MJ-X | Fitness, Wellness

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Sport, Nutrition, Fitness, Wellness

Sport, Health and Wellness coverage.  New research and healthy living advice, stories and features that affect you and your family

FALL INTO FITNESS

Fall Into Fitness

The fall season is upon us.  The trees are changing their colors.  The intensity of the sun has diminished.  It is a great time for you to make a change.  A brisk walk, a light run, an exhilarating bike ride.  Let’s “fall into fitness.”  
As always: CONSULT YOUR PHYSICIAN BEFORE STARTING A WORKOUT PROGRAM. 

HIGH BLOOD PRESSURE 

High blood pressure affects one out of every four adults.  Increased high blood pressure increases the risk of heart attack and stroke.  Exercise and diet can assist in lowering high blood pressure.   A primary care physician can guide you in the direction of treatment that works for your situation.

SUNNY DAYS 

The sunshine is great for brightening your day.  It excites you to the core.  A friendly reminder:  If you are spending extended time outside in the sun, use sunscreen and wear sunglasses to protect your eyes.

FEET FIRST

If your career has you on your feet for the majority of your day, try getting a foot massage a couple of times per week.  Soothe your feet and soothe your soul.

Health and Nutrition

Fitness & Exercise Overview

Fitness means being able to perform physical activity. It also means having the energy and strength to feel as good as possible. Getting more fit, even a little bit, can improve your health.

A1c Target

You should have an A1c test at least two times each year if you have diabetes. It’s not a fasting test. You can take it any time of day, before or after eating.

Why Is It Important?

Your red blood cells have something called hemoglobin that carries oxygen from your lungs to cells all over your body. Glucose goes into your red blood cells and coats molecules of hemoglobin. The more glucose you have in your blood, the more coated hemoglobin molecules you have.

The A1c measures how much of your hemoglobin is coated with sugar. The higher your level, the greater your chance for problems down the road. It means your blood sugar control plan isn't working at its best.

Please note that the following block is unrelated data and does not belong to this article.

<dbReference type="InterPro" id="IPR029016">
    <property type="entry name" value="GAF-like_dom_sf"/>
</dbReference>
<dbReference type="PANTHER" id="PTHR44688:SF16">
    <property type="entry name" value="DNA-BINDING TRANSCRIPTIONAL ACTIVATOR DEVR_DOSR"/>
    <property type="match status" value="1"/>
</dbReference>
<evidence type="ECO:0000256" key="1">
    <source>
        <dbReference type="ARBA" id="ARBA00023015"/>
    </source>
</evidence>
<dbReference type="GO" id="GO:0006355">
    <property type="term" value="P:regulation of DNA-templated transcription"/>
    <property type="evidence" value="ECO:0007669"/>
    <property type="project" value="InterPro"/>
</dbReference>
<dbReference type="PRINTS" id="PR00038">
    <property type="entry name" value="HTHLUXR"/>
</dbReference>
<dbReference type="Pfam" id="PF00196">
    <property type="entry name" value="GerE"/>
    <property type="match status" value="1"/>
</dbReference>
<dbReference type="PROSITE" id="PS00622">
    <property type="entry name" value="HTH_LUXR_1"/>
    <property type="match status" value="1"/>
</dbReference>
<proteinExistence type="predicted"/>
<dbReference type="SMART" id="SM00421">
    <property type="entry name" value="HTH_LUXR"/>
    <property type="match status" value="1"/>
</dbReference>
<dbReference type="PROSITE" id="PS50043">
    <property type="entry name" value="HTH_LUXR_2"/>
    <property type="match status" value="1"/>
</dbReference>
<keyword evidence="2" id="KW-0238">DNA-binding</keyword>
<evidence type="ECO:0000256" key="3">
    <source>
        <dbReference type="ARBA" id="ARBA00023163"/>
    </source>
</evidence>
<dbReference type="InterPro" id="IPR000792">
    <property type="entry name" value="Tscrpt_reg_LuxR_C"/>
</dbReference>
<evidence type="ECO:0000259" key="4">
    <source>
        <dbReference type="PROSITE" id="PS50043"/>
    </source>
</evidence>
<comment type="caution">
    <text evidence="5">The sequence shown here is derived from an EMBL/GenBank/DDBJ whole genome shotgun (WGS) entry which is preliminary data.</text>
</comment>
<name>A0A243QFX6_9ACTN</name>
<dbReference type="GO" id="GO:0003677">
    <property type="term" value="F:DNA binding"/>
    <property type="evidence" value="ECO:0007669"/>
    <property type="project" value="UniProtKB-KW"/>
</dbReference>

How Often Do You Need the Test?

Your doctor probably will have you take the A1c as soon as you’re diagnosed with diabetes. You’ll also have the test if he thinks you may get diabetes. The test will set a baseline level so you can see how well you’re controlling your blood sugar.

 

How often you’ll need the test after that depends on several things, like:

  • The type of diabetes you have
  • Your blood sugar control
  • Your treatment plan
You’ll probably get tested once a year if you have prediabetes, which means you have a strong chance of developing diabetes.

You may get tested twice each year if you have type 2 diabetes, don't use insulin, and your blood sugar level is usually in your target range.

You could get it three or four times each year if you have type 1 diabetes.

You’ll likely get four tests per year if you have type 2 diabetes and use insulin, or have trouble keeping your blood sugar level in your target range.

You may also need the test more often if your diabetes plan changes or you start a new medicine.

What Does Your A1c Number Mean?

You will get your results back as a percentage. People without diabetes should be below 5.7%

A result between 5.7% and 6.4% signals prediabetes.

For people with diabetes, an A1c of 7% or less is a common treatment target. Someone who has had untreated diabetes for a long time might have a level above 8%.

If you have diabetes and your level is above your target, your doctor may change your treatment plan to get your level down.

 

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